When it comes to the lawmaking process, many say you don’t want to know “how the sausage is made.” Sadly, Minnesota has recently taken this to new heights with one rancid batch of legislative charcuterie. State lawmakers there have cemented a much-ballyhooed reform of state alcohol laws, but it comes with a massive snag: It needlessly sacrifices the state’s democratic system of governance for the next five years. Worse yet, it sets a troubling precedent for our republic at large.

Minnesota has a woefully archaic system of alcohol regulation for a state that exists in 2022 America. For instance, the state is the only one left in the country that prohibits grocery and convenience stores from selling any beer with an alcohol content higher than 3.2 percent — which excludes pretty much every craft beer on the market today.

And it gets even bleaker. Minnesota has some of the most severe restrictions on breweries selling growlers of beer: State law only permits breweries producing under 20,000 barrels to sell growlers. This means that the five breweries in Minnesota which exceed this modest threshold are the only five craft breweries — out of the 9,000 — in America that are barred from selling growlers. It also creates a perverse incentive for smaller brewers in the state to avoid growing any larger.

For their part, smaller brewers in the state are limited in their ability to sell beer from their taprooms in the nationally popular 12-ounce bottles or cans. And when it comes to liquor, Minnesota distilleries are arbitrarily restricted to selling their spirits in 375-milliliter bottles — half the size of the 750-milliliter bottles, known as a “fifth,” that are the industry norm for liquor.

The good news is that state lawmakers have agreed to fix at least some of these outdated laws. The bad news is that Minnesota is sacrificing its democratic ideals along the way.

Namely, in order to lock in this reform, industry lobbyists allegedly consummated a so-called peace-in-the-valley deal in which industry stakeholders agreed to actively oppose any additional changes to state alcohol laws or regulations for the next five years. If this sounds a bit bizarre, it gets even weirder: State media got ahold of an actual written contract that would theoretically bind the parties to this agreement.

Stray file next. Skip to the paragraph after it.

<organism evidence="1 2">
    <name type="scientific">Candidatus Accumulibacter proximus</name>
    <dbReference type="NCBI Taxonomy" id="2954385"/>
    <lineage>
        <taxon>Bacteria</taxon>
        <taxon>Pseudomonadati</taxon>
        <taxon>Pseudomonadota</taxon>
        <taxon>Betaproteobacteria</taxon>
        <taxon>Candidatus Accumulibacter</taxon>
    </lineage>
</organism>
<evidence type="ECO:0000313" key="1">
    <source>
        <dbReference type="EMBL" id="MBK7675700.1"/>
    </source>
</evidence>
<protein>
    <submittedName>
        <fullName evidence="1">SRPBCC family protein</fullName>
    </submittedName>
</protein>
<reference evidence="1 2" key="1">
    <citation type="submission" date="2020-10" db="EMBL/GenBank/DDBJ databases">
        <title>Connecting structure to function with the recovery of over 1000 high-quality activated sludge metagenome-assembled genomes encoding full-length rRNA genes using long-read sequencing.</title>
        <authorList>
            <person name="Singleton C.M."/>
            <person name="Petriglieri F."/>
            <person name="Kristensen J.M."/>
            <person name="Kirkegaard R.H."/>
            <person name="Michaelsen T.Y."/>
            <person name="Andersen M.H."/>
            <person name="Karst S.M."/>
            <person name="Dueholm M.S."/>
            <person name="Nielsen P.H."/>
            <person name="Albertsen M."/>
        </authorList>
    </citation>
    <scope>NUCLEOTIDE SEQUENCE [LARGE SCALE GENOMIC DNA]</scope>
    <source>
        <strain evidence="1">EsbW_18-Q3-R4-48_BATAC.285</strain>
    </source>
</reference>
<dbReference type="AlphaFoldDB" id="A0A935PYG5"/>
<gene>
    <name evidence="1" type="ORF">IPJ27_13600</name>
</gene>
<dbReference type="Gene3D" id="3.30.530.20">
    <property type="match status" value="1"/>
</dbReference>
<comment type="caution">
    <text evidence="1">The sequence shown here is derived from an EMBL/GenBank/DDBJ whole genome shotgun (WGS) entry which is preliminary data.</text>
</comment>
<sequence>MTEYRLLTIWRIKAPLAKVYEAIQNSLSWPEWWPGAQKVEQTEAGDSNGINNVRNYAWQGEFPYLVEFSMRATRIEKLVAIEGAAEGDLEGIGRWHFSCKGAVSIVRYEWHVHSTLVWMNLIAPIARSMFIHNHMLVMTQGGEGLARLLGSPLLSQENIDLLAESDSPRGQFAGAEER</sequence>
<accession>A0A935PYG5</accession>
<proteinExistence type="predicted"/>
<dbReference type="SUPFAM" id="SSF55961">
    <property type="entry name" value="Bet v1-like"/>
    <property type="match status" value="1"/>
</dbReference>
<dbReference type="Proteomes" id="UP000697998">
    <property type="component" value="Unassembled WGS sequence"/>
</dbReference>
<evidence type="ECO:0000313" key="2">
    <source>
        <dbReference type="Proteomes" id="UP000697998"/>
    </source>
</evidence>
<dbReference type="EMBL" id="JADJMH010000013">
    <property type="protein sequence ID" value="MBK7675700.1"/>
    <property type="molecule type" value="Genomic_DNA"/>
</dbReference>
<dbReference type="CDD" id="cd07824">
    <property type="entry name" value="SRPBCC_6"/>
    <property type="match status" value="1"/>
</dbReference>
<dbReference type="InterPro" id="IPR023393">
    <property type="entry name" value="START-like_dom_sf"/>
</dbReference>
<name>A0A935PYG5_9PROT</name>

The parties include the state’s brewing and distilling community, alcohol wholesalers, liquor stores, and the Teamsters Union (which hauls alcohol for the wholesalers). While the parties claim that the contract was just a draft and that a verbal agreement is more realistic, none have denied the substance of the pact.

Curiously, the entire negotiation process excluded one of the most important industry stakeholders of all: Grocery and convenience stores that sell alcohol. This likely was an intentional effort to preserve the status quo on beer sales in the state for the foreseeable future, since, as noted, only liquor stores — and not groceries or convenience stores — can currently sell beer with over 3.2 percent alcohol content.

While it is far from clear if such a contract or verbal agreement would even be enforceable in court, it’s not difficult to foresee many unintended consequences from it. It also sets a dangerous precedent in a country founded on its belief in self-government.

Policymakers and industry stakeholders are necessarily limited in their vision of the future. In fact, policies and laws are regularly forced to change when unexpected exogenous shocks — such as, say, a global pandemic — crop up. If this agreement was in place in 2019, what would it have meant for quickly greenlighting to-go alcohol rules once COVID-19 hit?

Beyond alcohol, this strikes at the very heart of what democratic governance is in our republic. How are ideas supposed to be exchanged, debated, and considered when the next five years have been preemptively frozen in place? And what if this precedent starts creeping into other areas of policy or spreads to the federal government? Should health care policy, tax rules, and gun laws become suddenly unchangeable for five years?

While Minnesota lawmakers themselves are not parties to the agreement — any legislator is still free to introduce any bill they want — most of them have been applauding the industry ceasefire on the grounds that they are tired of being a “referee” for industry disputes. But refereeing policy disagreements is what legislators are elected to do in a democratic system. If they don’t want the job, they’re always free to choose another line of employment.

The substantive merits of Minnesota’s reform should be applauded. It is far past time to allow breweries and distilleries in the state to have the freedoms that are allowed in nearly every other state. But, in hindsight, Minnesotans — and all Americans — may come to regret how this batch of legislative sausage was made.

Image: eyegelb

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